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P is for peeing

October 9, 2012

What writer-type stuff do you want for Christmas (or your holiday of choice)? Let me know. We’re compiling a Holiday Gift Guide for publication in early December. 

I really like Brian Freeman’s work. He writes a mystery series set in lovely Duluth, Minnesota and other suspense novels, as well. While I drove back from taking my daughter to school, I listened to one of his non-series works Spilled Blood on CD and enjoyed it–except for one thing.

Toward the end of the book, one of the characters abducts a woman and ties her hands behind her back, then keeps her in a van for the better part of all night. According to the book, he’s kind and gentle to her–as kind and gentle as you can be when you bind someone’s wrists together behind their back.


It’s not meant to be a sexist rant. Men and women have different characteristics. If you’re a guy and sports is on TV and you can see it, it doesn’t matter what your wife is telling you, your eyes will be drawn to the TV. Even if they’re showing curling.

And if you’re a woman who’s tied up–even gently–in the back of a van all night long, you are going to need to be untied and taken to a bathroom someplace so you can pee. I would bet all my possessions on it. Even Ripley in Alien would have had to sneak away from brawling an ugly alien so she could take a minute in the ladies room.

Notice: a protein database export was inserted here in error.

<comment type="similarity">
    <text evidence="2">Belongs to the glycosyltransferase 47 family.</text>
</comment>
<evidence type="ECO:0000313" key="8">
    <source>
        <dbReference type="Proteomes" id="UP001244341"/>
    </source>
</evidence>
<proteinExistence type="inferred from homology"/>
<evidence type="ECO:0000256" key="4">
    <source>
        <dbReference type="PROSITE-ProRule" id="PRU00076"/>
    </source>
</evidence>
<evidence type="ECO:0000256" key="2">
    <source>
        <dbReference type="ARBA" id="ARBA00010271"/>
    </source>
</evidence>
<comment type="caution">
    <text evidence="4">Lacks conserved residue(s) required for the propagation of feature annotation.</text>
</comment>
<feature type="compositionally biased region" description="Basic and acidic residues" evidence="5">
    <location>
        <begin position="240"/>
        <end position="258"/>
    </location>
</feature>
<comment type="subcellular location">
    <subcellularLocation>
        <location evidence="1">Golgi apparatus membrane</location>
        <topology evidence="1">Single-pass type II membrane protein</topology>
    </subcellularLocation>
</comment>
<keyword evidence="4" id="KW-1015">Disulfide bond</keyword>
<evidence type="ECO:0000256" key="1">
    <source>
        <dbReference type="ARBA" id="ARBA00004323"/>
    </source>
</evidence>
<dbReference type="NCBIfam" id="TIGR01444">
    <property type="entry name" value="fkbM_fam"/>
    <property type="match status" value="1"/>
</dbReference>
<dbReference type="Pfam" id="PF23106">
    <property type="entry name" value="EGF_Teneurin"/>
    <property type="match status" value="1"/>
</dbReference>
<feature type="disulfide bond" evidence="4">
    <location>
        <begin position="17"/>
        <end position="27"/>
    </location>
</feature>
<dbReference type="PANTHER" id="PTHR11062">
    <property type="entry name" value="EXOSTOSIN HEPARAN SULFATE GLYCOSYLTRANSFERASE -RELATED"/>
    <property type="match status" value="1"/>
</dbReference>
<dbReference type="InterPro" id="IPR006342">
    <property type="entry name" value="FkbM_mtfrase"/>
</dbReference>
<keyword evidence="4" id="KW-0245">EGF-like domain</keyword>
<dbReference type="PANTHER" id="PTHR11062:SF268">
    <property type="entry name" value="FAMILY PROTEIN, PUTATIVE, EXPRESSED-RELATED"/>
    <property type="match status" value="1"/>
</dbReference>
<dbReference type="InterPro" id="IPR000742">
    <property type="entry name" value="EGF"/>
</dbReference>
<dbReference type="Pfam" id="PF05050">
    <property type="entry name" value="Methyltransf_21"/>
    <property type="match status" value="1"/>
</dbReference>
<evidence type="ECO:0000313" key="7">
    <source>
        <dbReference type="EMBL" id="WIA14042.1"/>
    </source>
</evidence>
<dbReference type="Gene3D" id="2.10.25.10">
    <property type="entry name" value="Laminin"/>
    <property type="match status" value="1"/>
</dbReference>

I swear to God if you don’t open that door now, I’ll shoot my way through it and kick your butt right off that toilet.

It’s little logistics like peeing that are easy to forget, but when you can work them in–if you do it successfully, they can add to the richness of the narrative. In Gerald’s Game, the protagonist is a woman handcuffed to a bed wearing nothing but panties in the middle of the woods. Her husband has a heart attack and dies and she’s stuck there. In that context, one of the issues she’ll face is the need to pee.

And surely, you’ve been in the car trying to get home–or even just to the next exit–squirming like your midsection is covered with ants because you have to find a rest room badly.

Like everything else, peeing should add to the plot, rather than getting in the way of the plot. But the lack of peeing should also not detract from the plot.

Let’s say your characters are stuck in the wilderness in the middle of winter and they fear freezing to death–waste removal will be a significant hurdle. It’s worth writing about–probably not intimately. But let’s face it, no one wants a frostbitten butt.

And even a guy might have to pee if bound in the back of a van all night long.

  1. October 9, 2012 2:44 pm

    Oh so true, for either sex! Little details like this do make a difference.

  2. Suzanna Crean permalink
    October 9, 2012 5:08 pm

    I just read an old Patterson book where the cops are tailing a suspect from LA to Baja and all over the place. Not only do they never stop to pee they don’t stop for gas. This is one of my peeves. The cops on stake out or in a chase…no peeing, no Coke drinking or eating when they’re sitting in one place for four or five hours, and they always have a tank full of gas when they take off in hot pursuit of the bad guys.

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